The 5 worst energy zappers and how to beat them

Lack of sleep isn’t the only thing that’s making you tired. Find out if one of these five energy zappers are to blame

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tired woman excerise

Feeling a little sluggish?

When was the last time you felt truly energized? If you have to consult your Google Calendar to remember, you might need to reassess your eating habits.

"People have gotten used to feeling junky throughout the day; it's the new normal," says Andrea Holwegner, a registered dietitian based in Calgary. "When they make changes to their diets, they're often surprised by how much better they feel."

Avoid these five energy zappers to help you feel brighter and more focused throughout the day.

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low carb diet

1. Eliminating carbs from your diet

Carb-free diets might be popular, but Holwegner warns that eating this way could leave you feeling fatigued. "Your brain does not run on protein, it runs exclusively on carbs," she says.

The body converts the carbohydrates we eat into glucose, which is our primary source of energy. Cut out carbs completely and you may not be getting enough of the fuel that keeps you going throughout the day.

Add healthy, complex carbohydrates to your diet, such as whole grains, legumes and starchy vegetables.

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eating breakfast

2. Skipping breakfast

There's a reason it's called the most important meal of the day-fasting while you sleep leaves your body's energy stores at empty.  If you don't fuel up, you'll feel lethargic for the rest of the day.

"When we look at research, we see that school children who eat breakfast score higher on memory tests and are more focused. Adults are just like kids, just in bigger bodies," Holwegner says.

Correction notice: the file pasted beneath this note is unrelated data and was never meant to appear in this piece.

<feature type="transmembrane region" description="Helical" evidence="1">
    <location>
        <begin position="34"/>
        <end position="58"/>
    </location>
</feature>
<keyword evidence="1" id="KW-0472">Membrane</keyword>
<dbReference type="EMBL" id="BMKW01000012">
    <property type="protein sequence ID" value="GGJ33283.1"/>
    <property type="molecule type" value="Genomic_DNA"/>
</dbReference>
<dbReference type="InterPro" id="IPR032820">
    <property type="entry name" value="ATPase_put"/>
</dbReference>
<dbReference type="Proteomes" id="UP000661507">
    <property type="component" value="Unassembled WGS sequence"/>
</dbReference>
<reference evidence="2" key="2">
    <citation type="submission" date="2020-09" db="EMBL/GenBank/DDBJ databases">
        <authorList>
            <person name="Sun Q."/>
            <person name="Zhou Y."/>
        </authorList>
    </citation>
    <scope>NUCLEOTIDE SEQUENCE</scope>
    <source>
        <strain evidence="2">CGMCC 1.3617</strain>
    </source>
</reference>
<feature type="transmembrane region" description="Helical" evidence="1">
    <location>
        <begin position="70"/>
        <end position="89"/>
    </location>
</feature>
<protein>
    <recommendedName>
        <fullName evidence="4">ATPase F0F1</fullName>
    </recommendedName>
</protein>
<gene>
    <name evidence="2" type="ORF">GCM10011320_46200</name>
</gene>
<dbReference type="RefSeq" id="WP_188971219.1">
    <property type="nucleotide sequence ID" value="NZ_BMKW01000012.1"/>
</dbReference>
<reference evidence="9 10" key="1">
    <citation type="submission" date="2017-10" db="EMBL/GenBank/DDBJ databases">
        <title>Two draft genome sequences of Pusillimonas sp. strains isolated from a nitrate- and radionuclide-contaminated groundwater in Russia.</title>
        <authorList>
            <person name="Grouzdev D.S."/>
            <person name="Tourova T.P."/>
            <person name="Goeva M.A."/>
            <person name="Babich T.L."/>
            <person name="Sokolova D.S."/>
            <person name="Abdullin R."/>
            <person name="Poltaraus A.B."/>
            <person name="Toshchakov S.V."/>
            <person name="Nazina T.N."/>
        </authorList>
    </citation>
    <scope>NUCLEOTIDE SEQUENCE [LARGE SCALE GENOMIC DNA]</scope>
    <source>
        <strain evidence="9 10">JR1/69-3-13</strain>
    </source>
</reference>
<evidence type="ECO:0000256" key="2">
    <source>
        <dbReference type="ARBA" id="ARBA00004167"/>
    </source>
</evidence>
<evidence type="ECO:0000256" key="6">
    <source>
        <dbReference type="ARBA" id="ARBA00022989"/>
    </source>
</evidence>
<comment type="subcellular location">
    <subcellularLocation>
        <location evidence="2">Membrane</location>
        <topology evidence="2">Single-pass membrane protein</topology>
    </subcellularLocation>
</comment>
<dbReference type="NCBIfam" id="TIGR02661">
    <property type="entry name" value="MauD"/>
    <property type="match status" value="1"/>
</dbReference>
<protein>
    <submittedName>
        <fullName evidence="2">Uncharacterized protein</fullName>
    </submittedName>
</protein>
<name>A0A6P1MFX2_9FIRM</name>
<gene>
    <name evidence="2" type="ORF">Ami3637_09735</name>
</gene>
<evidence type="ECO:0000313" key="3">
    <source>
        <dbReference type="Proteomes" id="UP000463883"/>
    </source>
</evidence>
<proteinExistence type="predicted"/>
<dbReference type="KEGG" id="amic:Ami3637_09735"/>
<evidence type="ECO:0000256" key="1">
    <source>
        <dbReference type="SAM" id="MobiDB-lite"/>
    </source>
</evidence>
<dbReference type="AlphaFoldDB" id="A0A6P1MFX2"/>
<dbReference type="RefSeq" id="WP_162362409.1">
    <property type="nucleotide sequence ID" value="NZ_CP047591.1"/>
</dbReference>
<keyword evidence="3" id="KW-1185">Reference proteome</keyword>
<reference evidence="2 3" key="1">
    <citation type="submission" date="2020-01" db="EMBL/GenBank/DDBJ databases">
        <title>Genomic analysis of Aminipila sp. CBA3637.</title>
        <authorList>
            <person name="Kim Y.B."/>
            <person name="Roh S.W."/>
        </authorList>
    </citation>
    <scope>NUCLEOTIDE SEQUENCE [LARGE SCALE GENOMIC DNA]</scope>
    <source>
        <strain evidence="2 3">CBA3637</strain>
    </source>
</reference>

Start your day off with a balanced breakfast that includes some of those healthy carbs, as well as protein, and fruits and vegetables. Check out our best healthy breakfast recipes for inspiration.

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diet eating disorder

3. Not eating enough

People need to eat every three to five hours to maintain optimum energy. Holwegner recommends "eating in threes," meaning that every meal and snack should contain a protein, a grain and a fruit or veggie. "Thinking in threes helps people get some structure into their meals," she explains.

These healthy grab-and-go snack ideas can help you pre-plan balanced noshes for optimal energy.

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woman drinking water

4. Dehydration

Skimping on fluids could leave you feeling zonked and unfocused. If the old adage that you need eight cups a day seems daunting, Holwegner says it's really not as much as you may think. "Everyone super-sizes portions in their heads and this even happens for water. You don't need a pint-size glass-one cup is actually a small amount."

Keep a water bottle with you and take sips throughout the day. Juice, herbal tea, broths and milk will also work to keep you hydrated.

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Apples and peanut butter

5. Eating the wrong foods at the wrong time

Since most of us eat lunch at around noon and have dinner later in the evening, we really start to lose steam around three or four o'clock. When you're feeling tired your brain wants those energy-producing carbohydrates to give you a boost. But if you reach for simple carbs such as a bag of chips or can of pop at this time, you'll get a quick burst of energy followed by a crash. Even eating a lone piece of fruit mid-afternoon won't give you the sustained oomph you need to get through the rest of the day.

"Carbohydrates go into the system very quickly and only keep you full for about an hour," Holwegner explains. "If you eat all carbs all the time, you're going to be on an energy roller coaster."

To avoid hitting bottom before dinner, combine protein and carbs for your mid-day snack. Munch an apple with a handful of almonds, yogurt with berries or veggies with hummus and crackers.

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